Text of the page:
If you don’t have Evernote, and you’re serious about learning fighting games,  I wholeheartedly recommend you get it to make notes for match-ups, combos, set-ups, etc. It’s an incredibly handy tool to have on your computer, your phone, or tablet. If you’re feeling kind, when you sign up for Evernote, please use the referral link below. It helps me get more storage so I can make more of these guides and distribute them to the public without paying for Evernote’s fees. By referring me, you will also get a free month of Evernote Premium. Talk about a win-win!

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Freshman Series: Basic Offense Guide

The following tutorial is part of our “Freshman Series” tutorials and is made to help people learn the basics of applying offense in fighting games, most specifically, Street Fighter V. The beginning will cover some of the simplest concepts and then then expand into more creative ways of applying offensive pressure to a defending opponent, in order to bypass their guard.

If you have not read our Freshman Series: Execution Tutorial, that is a spiritual prerequisite to this, and it is wholeheartedly recommended you read that first. You can find it on our guides page, which you can find by clicking the bar at the top of this page.

Also at the bottom of this tutorial you’ll find information about how to download it for your personal use.

Frame Traps

Street Fighter can be divided into 2 distinct kinds of phases [People coming from Pokken will really click with this idea]. The first is footsies, where players battle it out fighting for space. There, space control and hitting extended limbs determine the better players. The second phases, we’ll call the “pressure phase.” Here, offensive and defensive capability rule the day. This guide will discuss the first half, detailing all of the basic skills for offense.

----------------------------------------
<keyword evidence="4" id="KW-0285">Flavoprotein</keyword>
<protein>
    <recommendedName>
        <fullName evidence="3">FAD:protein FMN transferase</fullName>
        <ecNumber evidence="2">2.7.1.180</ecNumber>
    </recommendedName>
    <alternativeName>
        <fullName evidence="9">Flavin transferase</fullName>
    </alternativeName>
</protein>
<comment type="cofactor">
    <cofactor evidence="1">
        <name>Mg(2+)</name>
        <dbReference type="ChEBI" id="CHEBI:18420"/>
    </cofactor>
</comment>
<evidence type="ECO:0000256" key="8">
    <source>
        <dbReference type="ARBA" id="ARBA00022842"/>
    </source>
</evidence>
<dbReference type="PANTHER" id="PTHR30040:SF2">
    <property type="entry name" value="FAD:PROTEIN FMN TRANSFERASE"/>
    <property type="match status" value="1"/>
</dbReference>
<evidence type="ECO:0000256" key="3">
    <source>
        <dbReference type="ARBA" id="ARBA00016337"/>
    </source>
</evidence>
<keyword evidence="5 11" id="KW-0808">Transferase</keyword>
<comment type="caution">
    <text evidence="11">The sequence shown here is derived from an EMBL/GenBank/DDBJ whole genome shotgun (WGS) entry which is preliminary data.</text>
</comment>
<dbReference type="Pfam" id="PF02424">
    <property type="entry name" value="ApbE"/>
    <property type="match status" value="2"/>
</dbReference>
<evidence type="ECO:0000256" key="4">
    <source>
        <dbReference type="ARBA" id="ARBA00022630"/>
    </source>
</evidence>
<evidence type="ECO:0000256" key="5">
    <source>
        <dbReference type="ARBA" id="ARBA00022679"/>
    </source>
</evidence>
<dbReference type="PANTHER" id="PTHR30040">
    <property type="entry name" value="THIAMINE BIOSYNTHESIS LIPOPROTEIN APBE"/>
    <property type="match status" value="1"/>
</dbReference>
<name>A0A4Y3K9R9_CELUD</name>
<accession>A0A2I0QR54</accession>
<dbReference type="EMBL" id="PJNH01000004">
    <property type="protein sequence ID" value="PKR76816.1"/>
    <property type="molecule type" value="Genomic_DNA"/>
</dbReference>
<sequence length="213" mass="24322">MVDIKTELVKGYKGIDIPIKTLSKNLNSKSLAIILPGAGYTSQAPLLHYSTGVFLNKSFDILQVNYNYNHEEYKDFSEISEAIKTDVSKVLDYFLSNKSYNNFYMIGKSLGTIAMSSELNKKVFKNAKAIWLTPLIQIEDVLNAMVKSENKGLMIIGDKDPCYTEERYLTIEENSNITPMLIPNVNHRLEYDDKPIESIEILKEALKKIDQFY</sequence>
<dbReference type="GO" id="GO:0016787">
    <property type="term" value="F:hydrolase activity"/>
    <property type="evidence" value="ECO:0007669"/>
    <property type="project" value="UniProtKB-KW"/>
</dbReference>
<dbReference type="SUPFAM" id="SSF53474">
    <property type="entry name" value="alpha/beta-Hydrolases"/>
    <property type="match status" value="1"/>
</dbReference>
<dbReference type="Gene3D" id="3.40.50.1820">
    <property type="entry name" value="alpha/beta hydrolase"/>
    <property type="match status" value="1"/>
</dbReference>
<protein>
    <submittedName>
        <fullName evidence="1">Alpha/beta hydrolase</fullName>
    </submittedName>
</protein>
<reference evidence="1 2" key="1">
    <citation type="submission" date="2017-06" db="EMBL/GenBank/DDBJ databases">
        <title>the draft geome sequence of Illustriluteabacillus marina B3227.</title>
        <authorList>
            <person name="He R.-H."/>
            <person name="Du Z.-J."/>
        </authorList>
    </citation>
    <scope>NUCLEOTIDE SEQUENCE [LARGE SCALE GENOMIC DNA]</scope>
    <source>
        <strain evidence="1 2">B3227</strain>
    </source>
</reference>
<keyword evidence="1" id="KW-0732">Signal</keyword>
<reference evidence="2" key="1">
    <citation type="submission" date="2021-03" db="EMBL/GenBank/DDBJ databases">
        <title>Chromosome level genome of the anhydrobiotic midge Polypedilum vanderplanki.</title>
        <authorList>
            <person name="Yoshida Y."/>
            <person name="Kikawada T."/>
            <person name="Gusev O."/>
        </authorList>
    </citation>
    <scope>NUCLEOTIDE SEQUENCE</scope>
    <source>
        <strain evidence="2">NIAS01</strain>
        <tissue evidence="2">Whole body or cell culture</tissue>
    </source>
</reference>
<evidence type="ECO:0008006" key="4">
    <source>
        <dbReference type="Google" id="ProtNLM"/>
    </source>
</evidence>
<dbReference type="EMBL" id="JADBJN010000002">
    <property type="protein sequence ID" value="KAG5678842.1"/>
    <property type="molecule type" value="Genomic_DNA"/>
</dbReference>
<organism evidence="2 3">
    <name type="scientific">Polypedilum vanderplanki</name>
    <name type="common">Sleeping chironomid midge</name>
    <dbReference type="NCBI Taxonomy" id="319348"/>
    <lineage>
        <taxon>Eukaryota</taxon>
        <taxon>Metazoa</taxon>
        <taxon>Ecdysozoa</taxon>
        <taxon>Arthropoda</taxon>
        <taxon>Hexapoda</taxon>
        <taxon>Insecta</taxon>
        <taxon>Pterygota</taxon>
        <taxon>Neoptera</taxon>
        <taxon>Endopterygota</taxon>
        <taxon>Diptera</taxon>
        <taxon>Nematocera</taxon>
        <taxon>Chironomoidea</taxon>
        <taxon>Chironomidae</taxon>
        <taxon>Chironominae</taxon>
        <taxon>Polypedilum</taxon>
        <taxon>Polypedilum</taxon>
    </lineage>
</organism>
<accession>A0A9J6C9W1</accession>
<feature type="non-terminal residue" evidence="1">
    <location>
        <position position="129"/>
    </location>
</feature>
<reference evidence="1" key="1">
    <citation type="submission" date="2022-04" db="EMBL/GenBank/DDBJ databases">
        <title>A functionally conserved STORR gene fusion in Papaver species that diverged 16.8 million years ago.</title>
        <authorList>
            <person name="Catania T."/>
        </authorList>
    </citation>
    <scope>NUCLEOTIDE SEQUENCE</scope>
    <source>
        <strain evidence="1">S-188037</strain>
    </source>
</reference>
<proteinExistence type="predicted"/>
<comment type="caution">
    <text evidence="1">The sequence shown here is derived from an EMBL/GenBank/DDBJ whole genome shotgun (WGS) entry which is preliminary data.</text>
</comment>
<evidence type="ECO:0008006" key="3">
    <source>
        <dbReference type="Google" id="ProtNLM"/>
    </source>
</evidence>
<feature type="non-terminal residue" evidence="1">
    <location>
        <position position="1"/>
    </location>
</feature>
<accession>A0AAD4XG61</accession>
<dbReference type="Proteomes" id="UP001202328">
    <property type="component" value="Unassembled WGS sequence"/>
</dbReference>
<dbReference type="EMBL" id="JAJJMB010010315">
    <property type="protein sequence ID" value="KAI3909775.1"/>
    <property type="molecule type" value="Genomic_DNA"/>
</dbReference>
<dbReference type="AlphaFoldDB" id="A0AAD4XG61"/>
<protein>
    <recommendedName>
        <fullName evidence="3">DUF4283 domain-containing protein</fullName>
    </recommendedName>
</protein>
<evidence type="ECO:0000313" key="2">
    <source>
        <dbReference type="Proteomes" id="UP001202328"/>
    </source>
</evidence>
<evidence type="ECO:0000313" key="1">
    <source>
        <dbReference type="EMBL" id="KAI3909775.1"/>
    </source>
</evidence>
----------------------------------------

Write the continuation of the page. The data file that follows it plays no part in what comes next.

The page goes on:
The basic premise of this “pressure phase” is that the person on offense gets the chance to press buttons and attack, and the other person, on defense, isn’t allowed to press buttons. Let’s examine what happens when the person on defense tries to break this rule. When on offense, you often leave little gaps between your attacks, so that if someone tries to break the rule of “no pressing buttons on defense,” you hit them. You are letting them hang themselves. The fastest attacks are generally jabs, so leaving small gaps to catch jabs are best. The sequences are known as “frame traps,” because they are traps in your offense; If an opponent presses a button, they get hit.

Thought  Exercises

Choose Chun-Li and set the dummy to Rashid in training mode. Record the dummy Rashid doing the following inputs:

forward dash, forward dash, standing medium punch, standing medium punch. [Combo Notation: f.dash f.dash, s.MP, s.MP]

Make sure the s.MP’s are done as soon as possible one after another. Set the computer to playback, and as Chun-Li, block the first hit and try to do a crouching light punch between the two s.mp attacks.

Success Lv. 1 = Answer the question: What happens? Why? Is this effective?

 

Choose Chun-Li and set the dummy to FANG in training mode. Record the dummy FANG doing the following inputs:

dash forward, dash forward, standing heavy kick, crouching medium punch. [Combo Notation: f.dash, f.dash, s.HK, c.MP]

Make sure the c.mp is done as soon as possible. Set the dummy to playback and as Chun-Li, block the s.HK and try to do a crouching light punch before the c.mp

Success Lv. 1 = Answer the question: What happens? Why? Is this effective?

TIP
SFV has a special “priority system”, where if you and your opponent do attacks which hit each other at the same time, the stronger attack always wins. If a light punch and a medium punch hit at the same time, the person who did the medium punch will win, and the person who did the light punch will be damaged.

In order to have the capability to start your own offense successfully, you must first make sure that your frame traps have enough of a gap to successfully trap your opponent who tries to get a quick attack in through your offense. Having frame traps in which the opponent can hit you and interrupt your offense is detrimental and inhibits you from pressuring and damaging your opponent.